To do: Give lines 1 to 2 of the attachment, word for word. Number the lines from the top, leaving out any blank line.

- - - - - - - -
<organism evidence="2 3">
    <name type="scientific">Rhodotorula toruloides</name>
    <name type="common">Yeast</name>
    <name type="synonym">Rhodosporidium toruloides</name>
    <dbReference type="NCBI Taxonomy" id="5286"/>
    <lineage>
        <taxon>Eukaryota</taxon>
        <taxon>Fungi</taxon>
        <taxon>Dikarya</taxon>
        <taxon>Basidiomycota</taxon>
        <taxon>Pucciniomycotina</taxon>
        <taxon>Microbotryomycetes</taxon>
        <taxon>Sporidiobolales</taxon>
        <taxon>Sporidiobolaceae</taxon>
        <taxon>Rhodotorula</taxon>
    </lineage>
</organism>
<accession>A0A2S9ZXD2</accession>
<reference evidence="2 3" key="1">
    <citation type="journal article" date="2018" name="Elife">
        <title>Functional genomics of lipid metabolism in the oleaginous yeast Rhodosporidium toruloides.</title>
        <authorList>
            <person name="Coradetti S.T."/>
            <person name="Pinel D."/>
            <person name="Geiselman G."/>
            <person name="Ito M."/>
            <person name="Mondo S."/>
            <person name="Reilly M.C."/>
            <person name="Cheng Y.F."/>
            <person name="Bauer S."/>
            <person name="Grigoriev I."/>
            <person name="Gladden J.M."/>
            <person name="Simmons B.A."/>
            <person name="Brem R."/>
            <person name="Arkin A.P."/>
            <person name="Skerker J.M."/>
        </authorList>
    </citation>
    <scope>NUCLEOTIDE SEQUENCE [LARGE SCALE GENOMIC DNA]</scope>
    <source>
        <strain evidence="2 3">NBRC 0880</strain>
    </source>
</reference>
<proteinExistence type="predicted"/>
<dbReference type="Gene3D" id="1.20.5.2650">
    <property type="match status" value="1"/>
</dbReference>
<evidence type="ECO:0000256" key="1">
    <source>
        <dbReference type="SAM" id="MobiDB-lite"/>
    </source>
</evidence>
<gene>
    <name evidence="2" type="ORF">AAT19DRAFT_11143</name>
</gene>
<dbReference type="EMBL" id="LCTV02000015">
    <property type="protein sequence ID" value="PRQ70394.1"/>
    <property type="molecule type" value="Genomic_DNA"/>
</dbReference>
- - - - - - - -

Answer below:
<organism evidence="2 3">
    <name type="scientific">Rhodotorula toruloides</name>